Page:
mechanism allows kernel code to set up a scheduler "work account";
processes can then make deposits to and withdrawls from the account with:
void sched_pay(struct sched_account *account);
void sched_withdraw(struct sched_account *account);
At this point, deposits and withdrawls all involve a fixed amount of CPU
time. The Unix-domain socket code has been modified to create one of these
accounts associated with each socket. Any non-root process (X clients, for
example) writing to a socket will also make a deposit into the work
account; root-owned processes (the X server, in particular) reading
messages also withdraw from the account. It's all a proof of concept; a
real implementation would require a rather more sophisticated API. But the
proof does show that X clients can convey some of their CPU credits to the
server when processor time is scarce.
The other idea in circulation is per-user or group scheduling. Here, the
idea is to fairly split CPU time between users instead of between
processes. If one user is running a single text editor process when
another starts a kernel build with make -j 100, the
scheduler will have 101 processes all contending for the CPU. The current
crop of fair schedulers will divide the processor evenly between all of
them, allowing the kernel build to take over while the text editor must
make do with less than 1% of the available CPU time. This situation may be
just fine with kernel developers, but one can easily argue that the right
split here would be to confine the kernel build to half of the available
time while allowing the text editor to use the other half.
That is the essence of per-user scheduling. Among other things, it could
ease the X interactivity problem: since X runs as a different user (root,
normally), it will naturally end up in a separate scheduling group with its
own fair share of the processor. Linus has been pushing hard for group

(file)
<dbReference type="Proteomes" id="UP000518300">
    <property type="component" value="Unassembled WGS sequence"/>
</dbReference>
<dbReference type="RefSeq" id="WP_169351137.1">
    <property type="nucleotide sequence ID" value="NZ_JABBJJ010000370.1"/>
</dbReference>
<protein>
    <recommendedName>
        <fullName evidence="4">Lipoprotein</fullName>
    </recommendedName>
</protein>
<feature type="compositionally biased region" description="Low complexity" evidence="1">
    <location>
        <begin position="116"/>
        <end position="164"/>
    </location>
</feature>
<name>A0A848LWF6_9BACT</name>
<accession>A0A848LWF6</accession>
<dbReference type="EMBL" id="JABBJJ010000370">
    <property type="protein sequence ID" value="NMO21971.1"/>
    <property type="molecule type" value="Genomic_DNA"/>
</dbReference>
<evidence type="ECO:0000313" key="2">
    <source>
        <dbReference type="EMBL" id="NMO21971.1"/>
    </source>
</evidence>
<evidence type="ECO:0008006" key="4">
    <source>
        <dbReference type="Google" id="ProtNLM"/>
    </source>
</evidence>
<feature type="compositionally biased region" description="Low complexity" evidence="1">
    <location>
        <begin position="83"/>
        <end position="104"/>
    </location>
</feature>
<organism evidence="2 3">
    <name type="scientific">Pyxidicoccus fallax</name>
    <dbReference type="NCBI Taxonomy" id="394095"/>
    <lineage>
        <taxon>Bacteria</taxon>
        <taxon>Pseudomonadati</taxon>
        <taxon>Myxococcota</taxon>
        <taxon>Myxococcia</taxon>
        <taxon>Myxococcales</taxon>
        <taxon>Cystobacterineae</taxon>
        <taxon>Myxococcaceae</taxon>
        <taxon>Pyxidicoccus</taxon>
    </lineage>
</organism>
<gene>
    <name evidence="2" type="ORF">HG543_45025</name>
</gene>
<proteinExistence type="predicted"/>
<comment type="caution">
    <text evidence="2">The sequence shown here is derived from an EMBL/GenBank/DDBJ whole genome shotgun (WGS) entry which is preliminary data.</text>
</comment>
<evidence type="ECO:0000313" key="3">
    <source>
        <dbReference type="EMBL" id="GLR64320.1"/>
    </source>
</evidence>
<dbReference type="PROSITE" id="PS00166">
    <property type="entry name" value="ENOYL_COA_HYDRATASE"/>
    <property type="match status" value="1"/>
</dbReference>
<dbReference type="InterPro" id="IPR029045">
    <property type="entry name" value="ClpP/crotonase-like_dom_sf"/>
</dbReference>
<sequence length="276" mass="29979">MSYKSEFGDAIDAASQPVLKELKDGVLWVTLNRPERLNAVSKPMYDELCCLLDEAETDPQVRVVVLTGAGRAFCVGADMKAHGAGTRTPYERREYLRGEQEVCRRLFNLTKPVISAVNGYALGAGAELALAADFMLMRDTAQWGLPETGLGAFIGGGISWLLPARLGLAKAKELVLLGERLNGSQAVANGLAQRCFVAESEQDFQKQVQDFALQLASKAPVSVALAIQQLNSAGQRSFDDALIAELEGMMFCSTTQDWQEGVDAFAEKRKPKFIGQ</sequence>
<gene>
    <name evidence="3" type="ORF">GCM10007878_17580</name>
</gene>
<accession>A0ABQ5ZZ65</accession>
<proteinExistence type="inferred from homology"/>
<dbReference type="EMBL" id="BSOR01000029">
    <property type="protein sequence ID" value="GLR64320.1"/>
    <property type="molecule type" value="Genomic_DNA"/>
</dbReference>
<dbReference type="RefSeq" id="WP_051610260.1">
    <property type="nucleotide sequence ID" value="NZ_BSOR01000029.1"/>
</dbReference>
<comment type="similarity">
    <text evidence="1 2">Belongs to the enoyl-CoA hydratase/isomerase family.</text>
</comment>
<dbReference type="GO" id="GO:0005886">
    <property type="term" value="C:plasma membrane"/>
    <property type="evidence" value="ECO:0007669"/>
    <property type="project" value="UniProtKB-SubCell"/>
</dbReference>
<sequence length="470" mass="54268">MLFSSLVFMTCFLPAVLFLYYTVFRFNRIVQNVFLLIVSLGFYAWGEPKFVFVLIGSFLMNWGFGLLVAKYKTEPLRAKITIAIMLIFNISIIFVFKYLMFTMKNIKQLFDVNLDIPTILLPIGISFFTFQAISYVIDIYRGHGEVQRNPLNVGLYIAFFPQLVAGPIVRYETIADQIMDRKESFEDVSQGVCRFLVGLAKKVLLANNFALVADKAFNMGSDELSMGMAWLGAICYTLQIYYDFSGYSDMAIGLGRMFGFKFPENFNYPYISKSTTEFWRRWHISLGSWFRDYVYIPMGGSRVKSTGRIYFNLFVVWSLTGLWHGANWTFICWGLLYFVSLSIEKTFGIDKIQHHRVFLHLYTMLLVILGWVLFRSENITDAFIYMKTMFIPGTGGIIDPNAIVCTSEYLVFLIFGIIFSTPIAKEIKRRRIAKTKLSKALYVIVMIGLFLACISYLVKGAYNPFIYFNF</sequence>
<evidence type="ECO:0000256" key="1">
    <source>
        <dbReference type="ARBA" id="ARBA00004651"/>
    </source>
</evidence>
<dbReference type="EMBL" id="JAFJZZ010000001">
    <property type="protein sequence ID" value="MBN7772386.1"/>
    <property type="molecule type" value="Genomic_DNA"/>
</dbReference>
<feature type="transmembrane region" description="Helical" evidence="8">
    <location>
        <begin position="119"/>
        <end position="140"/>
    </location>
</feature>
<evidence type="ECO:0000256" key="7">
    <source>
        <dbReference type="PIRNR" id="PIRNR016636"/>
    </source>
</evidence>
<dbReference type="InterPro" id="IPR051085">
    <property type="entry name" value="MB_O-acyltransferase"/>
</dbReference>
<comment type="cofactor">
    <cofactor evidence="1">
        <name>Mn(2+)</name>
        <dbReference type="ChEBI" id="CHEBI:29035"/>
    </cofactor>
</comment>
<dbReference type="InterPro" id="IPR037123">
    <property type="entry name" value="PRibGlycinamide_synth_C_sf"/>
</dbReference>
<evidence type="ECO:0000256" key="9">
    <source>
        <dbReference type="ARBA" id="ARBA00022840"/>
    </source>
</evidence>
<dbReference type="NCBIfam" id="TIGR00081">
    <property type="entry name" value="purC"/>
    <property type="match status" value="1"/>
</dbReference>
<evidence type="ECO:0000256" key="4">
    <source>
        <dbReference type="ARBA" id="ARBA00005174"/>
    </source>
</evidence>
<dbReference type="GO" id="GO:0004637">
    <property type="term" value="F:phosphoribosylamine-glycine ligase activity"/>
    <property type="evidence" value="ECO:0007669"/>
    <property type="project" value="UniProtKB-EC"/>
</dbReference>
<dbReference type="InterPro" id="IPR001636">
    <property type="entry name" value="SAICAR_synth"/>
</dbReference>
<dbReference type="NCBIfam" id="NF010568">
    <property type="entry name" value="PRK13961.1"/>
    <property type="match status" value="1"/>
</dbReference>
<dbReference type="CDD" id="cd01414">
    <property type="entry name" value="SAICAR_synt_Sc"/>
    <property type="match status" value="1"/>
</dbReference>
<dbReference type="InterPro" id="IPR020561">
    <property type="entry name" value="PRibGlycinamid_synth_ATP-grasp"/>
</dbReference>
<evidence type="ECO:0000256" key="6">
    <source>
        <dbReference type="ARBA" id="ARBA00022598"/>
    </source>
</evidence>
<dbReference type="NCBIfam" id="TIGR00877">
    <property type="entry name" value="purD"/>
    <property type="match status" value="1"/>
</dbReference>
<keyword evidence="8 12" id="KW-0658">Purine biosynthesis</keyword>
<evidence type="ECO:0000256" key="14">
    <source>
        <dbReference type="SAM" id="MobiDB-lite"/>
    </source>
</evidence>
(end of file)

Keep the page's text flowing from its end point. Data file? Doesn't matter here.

scheduling as well (see the quote
of last week). Ingo responds that
group scheduling is on his mind - he just hasn't gotten around to it yet:
Firstly, i have not neglected the group scheduling related CFS
regressions at all, mainly because there _is_ already a quick hack
to check whether group scheduling would solve these regressions:
renice. And it was tried in both of the two CFS regression cases
i'm aware of: Mike's X starvation problem and Willy's "kevents
starvation with thousands of scheddos tasks running" problem. And
in both cases, applying the renice hack [which should be properly
and automatically implemented as uid group scheduling] fixed the
regression for them! So i was not worried at all, group scheduling
_provably solves_ these CFS regressions. I rather concentrated on
the CFS regressions that were much less clear.
In other words, the automatic renicing described above is not a permanent
solution; instead, it's more of a proof of concept for group scheduling.
Ingo goes on to say that there's a lot of other important factors in
getting interactive scheduling right; in particular, nanosecond accounting
and strict division of CPU time were needed. Once all of those details are
right, one can start thinking about the group scheduling problem.
So there would appear to be some work yet to be done on the CFS scheduler.
That will doubtless happen; meanwhile, however, Linus has complained that some of this effort may be
misdirected at the moment:
Anyway, I'd ask people to look a bit at the current *regressions*
instead of spending all their time on something that won't even be
merged before 2.6.21 is released, and we thus have some more
pressing issues. Please?
One might argue that any work which is intended for the upcoming 2.6.22
merge window needs to be pulled into shape now. But the replacement of the
CPU scheduler is likely to take a little bit longer than that. Given the
number of open questions - and the amount of confidence replacing the
scheduler requires - any sort of movement for 2.6.22 seems unlikely.